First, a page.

|Rediff India Abroad Home | All the sections|
Lebanon strife: An eyewitness speaks
July 26, 2006 14:25 IST
Very few people in Orissa's Kendrapara know where Israel or Lebanon is located but the conflict has deeply affected their lives, especially that of two families.
Villager Devesh Kumar Swain was killed in Israeli shelling on a Lebanon glass factory on the night of July 19 while another Khadipala resident Anil Kumar Swain managed to escape death by a whisker.
The body of Devesh was brought to the village on Monday while Anil safely arrived home on Tuesday.
"I still do not believe I am in one piece," a visibly shaken Anil said, describing his ordeal in the distant country.
For 12 days, Devesh and Anil had withstood the ceaseless Israeli pounding but their Maliban glass container factory, owned by an NRI, was finally hit along with staff quarters on the night of July 19.
The two Khadipala residents were among the 41 Indian workers in the factory.
Villagers crowded around Anil to hear his experiences with rapt attention even as his four-year-old son Ashish played in the backyard oblivious to the trauma his father had been through.
"When I quit my job as a technician in a Kolkata glass factory and left for Lebanon to join the new assignment in January, I never bargained for such trouble," he said.
"I had heard about the conflict in the region but now I have the first-hand experience," Swain said.
"I was in touch with my family till July 17 but after that it was darkness all over as the communication lines snapped," he recalled.
There were deafening noises all around as fireballs dominated the skyline and the bombardment continued with alarming frequency, Swain said.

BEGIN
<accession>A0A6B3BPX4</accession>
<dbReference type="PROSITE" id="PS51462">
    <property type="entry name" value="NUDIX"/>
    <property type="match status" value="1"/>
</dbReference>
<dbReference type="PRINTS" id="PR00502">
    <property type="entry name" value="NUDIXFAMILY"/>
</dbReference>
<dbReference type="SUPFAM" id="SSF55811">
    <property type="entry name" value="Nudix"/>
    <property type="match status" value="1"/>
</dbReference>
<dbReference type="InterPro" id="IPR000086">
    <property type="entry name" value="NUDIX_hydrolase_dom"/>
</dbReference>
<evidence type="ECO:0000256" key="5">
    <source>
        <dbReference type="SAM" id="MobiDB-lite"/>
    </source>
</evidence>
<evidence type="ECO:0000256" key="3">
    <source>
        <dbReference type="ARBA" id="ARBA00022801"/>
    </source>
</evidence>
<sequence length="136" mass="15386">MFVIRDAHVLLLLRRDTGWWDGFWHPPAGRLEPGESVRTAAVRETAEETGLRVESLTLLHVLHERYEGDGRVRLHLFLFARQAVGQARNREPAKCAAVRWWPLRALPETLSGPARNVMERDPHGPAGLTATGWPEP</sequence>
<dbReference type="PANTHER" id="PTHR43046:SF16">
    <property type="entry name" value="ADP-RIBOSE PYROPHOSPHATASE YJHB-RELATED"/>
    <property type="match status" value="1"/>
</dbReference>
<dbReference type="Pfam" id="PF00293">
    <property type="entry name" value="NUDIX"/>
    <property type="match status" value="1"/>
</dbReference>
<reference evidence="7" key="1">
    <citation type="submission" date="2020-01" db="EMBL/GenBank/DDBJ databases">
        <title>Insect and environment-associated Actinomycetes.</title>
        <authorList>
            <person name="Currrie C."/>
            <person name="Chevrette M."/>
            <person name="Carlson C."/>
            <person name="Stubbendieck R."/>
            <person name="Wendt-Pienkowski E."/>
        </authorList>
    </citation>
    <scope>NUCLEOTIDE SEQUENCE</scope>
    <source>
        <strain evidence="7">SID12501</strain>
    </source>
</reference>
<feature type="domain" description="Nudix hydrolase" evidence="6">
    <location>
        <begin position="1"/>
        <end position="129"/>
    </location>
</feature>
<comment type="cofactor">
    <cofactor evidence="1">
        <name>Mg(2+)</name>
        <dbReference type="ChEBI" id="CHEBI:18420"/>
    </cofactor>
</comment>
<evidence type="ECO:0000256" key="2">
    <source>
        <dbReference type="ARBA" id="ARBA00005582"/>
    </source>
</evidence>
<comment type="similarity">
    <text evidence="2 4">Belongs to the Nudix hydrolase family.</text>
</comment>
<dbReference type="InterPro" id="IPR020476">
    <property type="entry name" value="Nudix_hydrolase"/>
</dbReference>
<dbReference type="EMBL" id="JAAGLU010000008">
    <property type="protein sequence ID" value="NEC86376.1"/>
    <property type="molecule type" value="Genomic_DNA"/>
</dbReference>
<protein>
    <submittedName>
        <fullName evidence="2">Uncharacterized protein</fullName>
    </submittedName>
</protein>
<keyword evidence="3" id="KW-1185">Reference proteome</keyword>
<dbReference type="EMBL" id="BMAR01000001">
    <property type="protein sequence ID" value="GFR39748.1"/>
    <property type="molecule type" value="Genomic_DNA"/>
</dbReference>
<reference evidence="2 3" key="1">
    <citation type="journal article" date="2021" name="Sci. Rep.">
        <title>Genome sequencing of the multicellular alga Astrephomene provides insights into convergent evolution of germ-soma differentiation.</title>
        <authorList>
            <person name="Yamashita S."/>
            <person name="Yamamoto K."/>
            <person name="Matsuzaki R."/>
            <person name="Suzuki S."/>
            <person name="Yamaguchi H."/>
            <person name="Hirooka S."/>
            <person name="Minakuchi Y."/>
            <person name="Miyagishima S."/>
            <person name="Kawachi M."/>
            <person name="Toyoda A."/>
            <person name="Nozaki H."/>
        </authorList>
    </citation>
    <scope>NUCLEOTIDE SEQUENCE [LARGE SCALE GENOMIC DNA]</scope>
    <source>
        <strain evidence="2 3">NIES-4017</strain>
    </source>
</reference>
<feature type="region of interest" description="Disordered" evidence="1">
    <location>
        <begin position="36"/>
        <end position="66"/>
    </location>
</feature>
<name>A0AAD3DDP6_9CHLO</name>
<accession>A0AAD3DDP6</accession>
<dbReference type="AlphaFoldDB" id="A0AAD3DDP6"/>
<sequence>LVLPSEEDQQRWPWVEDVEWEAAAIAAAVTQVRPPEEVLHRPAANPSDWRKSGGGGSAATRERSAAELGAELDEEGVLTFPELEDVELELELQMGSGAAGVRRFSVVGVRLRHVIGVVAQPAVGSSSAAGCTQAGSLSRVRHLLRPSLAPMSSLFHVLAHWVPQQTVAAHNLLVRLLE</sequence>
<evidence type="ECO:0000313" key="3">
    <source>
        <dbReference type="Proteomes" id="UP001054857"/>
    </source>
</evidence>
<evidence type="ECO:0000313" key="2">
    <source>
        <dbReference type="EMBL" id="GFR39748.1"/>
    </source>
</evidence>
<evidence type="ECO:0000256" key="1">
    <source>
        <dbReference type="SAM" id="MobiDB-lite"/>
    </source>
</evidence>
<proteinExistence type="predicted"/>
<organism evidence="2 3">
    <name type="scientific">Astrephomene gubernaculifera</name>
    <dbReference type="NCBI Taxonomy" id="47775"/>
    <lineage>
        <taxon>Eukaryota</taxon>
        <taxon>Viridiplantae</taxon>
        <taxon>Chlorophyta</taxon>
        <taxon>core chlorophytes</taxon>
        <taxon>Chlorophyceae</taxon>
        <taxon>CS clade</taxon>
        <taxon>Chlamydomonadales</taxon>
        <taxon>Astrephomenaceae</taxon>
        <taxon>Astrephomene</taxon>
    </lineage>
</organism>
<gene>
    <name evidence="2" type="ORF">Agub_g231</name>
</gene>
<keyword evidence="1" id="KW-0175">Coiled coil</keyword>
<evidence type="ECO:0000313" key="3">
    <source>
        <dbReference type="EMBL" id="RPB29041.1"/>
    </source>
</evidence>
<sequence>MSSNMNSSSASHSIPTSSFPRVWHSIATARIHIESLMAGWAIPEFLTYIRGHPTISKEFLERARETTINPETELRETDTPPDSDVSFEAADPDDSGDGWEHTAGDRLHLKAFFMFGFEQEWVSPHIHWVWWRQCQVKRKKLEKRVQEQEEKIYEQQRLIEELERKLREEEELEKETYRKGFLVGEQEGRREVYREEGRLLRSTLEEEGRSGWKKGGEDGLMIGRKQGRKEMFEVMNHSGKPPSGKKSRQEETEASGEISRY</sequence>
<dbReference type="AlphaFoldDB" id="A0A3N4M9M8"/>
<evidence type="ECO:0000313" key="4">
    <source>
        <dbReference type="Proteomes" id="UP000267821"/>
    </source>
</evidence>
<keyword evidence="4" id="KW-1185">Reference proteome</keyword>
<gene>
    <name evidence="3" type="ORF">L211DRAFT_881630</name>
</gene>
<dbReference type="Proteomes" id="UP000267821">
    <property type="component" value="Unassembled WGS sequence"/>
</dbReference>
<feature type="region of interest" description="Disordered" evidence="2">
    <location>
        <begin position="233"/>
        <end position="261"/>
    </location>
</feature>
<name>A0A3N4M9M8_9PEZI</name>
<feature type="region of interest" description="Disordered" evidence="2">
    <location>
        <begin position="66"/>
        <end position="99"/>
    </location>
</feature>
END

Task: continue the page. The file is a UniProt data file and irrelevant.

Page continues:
"Often we would hear hysterical screams from nearby places as the bombings intensified. At daybreak, we confined ourselves to the indoors praying to God that our lives be spared," he said.
The Maliban glass factory was also targeted on July 17 but the two hits missed the plant, which was then closed down.
Recalling the fateful night when the factory was blown to pieces, Swain said they were all holed up in their quarters when three bombs went off in a span of about 15 minutes.
"It was 12.30 at night. We ran to the safety of a three-storied building nearby and tried to hide in a pineapple garden. We survived but the factory and the building were ravaged," he said.
"We later learnt that the Israelis had targeted the area as they had intelligence feedback that it housed members of the Hezbollah," he added.
With the glass factory destroyed and no realistic sign of its revival, Swain says he has no plans to revisit Lebanon in the near future.
"I am grateful to Natarajan, a senior executive of the factory, and the management for extending all possible help for our return home," he said.
"Natarajan acted as a good Samaritan, bringing twenty of the workers to his home on the same night. He later managed to talk to the London-based proprietor of the factory and arranged for our departure," Swain said.
The next day, Swain and fellow workers boarded a bus arranged by the company to reach the Lebanon-Syria border.
"The situation was chaotic. There was a long queue of thousands of frightened people, mostly migrant workers, scurrying out of Lebanon to the safety of Damascus, the Syrian capital," he said.
"We were provided comfortable stay in a hotel in Damascus and spent four sleepless nights before boarding a flight to Mumbai via Bahrain," he said.
"The whole of Lebanon is burning. Its capital Beirut is badly ravaged," Swain said.
He, however, is all praise for his company that stood by its workers and bore the expense of their return journey. "We were paid 200 US dollars each after we left Lebanon," he said.